Connect with us

Local

D.C. Center finds new home

Temp space in heart of U Street entertainment strip

Published

on

After months of searching, the D.C. Center for the LGBT Community has found a new, temporary home along U Street, N.W., just days before it’s required to vacate its current building.

David Mariner, the Center’s executive director, said the Center will move into the storefront space at 1318 U Street, N.W., on Saturday and expects to open for business Monday.

“It’s a great, highly visible spot,” Mariner said. “It’s not quite as big as we would have liked, but we’re going to make it work.”

The new location is less than one block from the U Street Metro rail station and in the heart of the city’s historic black entertainment district, which has evolved over the past two decades into an upscale restaurant and nighclub destination. Newly built apartments and condominiums are located nearby, and the area has a growing LGBT population.

Mariner said the Center entered into a two-year lease with JBG Properties, the real estate development company that allowed the Center to operate in its current building at 1810 14th Street, N.W. That building was once used as an annex for the Whitman-Walker Clinic’s two main buildings, which are located nearby.

JBG earlier this year announced it would be demolishing the building at 1810 14th Street to make way for high-rise development complex. The building, while old, offered 6,000 square feet of usable office and meeting space, which enabled the Center to bring a number of community organizations under one roof.

According to Mariner, the new space on U Street offers about 2,000 square feet and includes one large open space and a conference room. He said the Center has retained a designer to configure the space into “a big open area” with multiple work stations.

“We’re offering work stations instead of offices,” he said. “It’s an open floor plan. The designer will give us layout options.”

Mariner noted that the Center remains hopeful D.C. will join more than one dozen other U.S. cities in providing at least some government funds to help the Center obtain a larger, permanent home in the near future.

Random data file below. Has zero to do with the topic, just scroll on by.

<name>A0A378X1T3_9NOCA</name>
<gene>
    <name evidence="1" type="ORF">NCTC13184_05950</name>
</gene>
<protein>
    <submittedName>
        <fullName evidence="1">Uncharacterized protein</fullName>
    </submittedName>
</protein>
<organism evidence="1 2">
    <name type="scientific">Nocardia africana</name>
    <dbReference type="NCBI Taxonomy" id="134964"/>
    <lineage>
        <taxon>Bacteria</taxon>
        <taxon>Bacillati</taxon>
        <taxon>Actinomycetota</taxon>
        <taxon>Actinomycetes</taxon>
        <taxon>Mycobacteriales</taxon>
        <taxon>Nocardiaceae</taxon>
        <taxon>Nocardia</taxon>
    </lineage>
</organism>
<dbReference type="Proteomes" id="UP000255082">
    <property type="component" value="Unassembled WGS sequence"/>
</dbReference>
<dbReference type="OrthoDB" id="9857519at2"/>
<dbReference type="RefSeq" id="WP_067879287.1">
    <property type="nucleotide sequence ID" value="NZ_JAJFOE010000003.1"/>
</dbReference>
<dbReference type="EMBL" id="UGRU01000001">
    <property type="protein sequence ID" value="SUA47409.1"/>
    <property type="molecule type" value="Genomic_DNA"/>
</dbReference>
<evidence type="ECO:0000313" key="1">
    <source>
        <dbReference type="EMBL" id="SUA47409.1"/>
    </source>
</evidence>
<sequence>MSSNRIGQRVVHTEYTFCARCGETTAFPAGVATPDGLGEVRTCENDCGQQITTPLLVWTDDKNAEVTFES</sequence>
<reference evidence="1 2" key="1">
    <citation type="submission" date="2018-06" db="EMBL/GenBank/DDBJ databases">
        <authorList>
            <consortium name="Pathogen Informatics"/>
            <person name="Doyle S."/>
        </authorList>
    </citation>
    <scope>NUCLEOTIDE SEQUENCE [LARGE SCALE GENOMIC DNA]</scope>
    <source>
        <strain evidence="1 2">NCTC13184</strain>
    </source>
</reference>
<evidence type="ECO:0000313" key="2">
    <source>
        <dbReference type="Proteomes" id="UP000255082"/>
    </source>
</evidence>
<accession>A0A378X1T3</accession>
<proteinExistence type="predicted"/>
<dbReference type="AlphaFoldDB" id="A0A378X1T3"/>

“I’m hoping that after these two years, we will find something even better,” he said.

He called the new lease with JBG Properties “a good deal,” and noted the rent is lower than the standard rent rate in the upscale U Street strip.

“They’ve been very helpful and very supportive,” he said. “We’ve got a good deal. We’re lucky to have JGB as a supporter.”

Advertisement
FUND LGBTQ JOURNALISM
SIGN UP FOR E-BLAST

Maryland

Protests interrupt Moms for Liberty meeting about removing books in Howard County schools

Guest speaker led book-removal campaign in Carroll County

Published

on

Gabriella Monroe holds a poster that says 'Ban Bigotry Not Books' outside Howard County’s Central Branch library in Columbia on Feb. 26, 2024 (Photo by Sam Mallon for the Baltimore Banner)

BY KRISTEN GRIFFITH | When a Howard County chapter of Moms for Liberty wanted to learn how to remove books from schools, they were met with a swarm of protesters sporting rainbow colors and signs looking to send the message that such actions are not welcome in their district.

The conservative parents’ group met Monday night at Howard’s Central Branch library in Columbia to brainstorm how they could get books they deemed inappropriate out of their children’s school libraries. Their guest speaker for the evening was Jessica Garland, who led a successful book-removal campaign in Carroll County. The Howard chapter wanted the playbook.

The rest of this article can be read on the Baltimore Banner’s website.

Continue Reading

Rehoboth Beach

Former CAMP Rehoboth official pleads guilty to felony theft

Salvatore Seeley faces possible jail time, agrees to reimburse $176,000

Published

on

(Washington Blade photo by Michael Key)

Salvatore “Sal” Seeley, who served as an official at the Rehoboth Beach, Del., CAMP Rehoboth LGBTQ community center for 20 years, has pleaded guilty to a felony charge of Theft In Excess of $50,000 for allegedly embezzling  funds from the organization for at least a two-and-a-half-year period, according to a Sussex County, Del., Superior Court indictment and a spokesperson for the Delaware Office of the Attorney General.

The spokesperson, Mat Marshall, sent the Blade a copy of the indictment, which he said was handed down against Seeley on Feb. 27 and which provides the only specific court information that the Washington Blade could immediately obtain.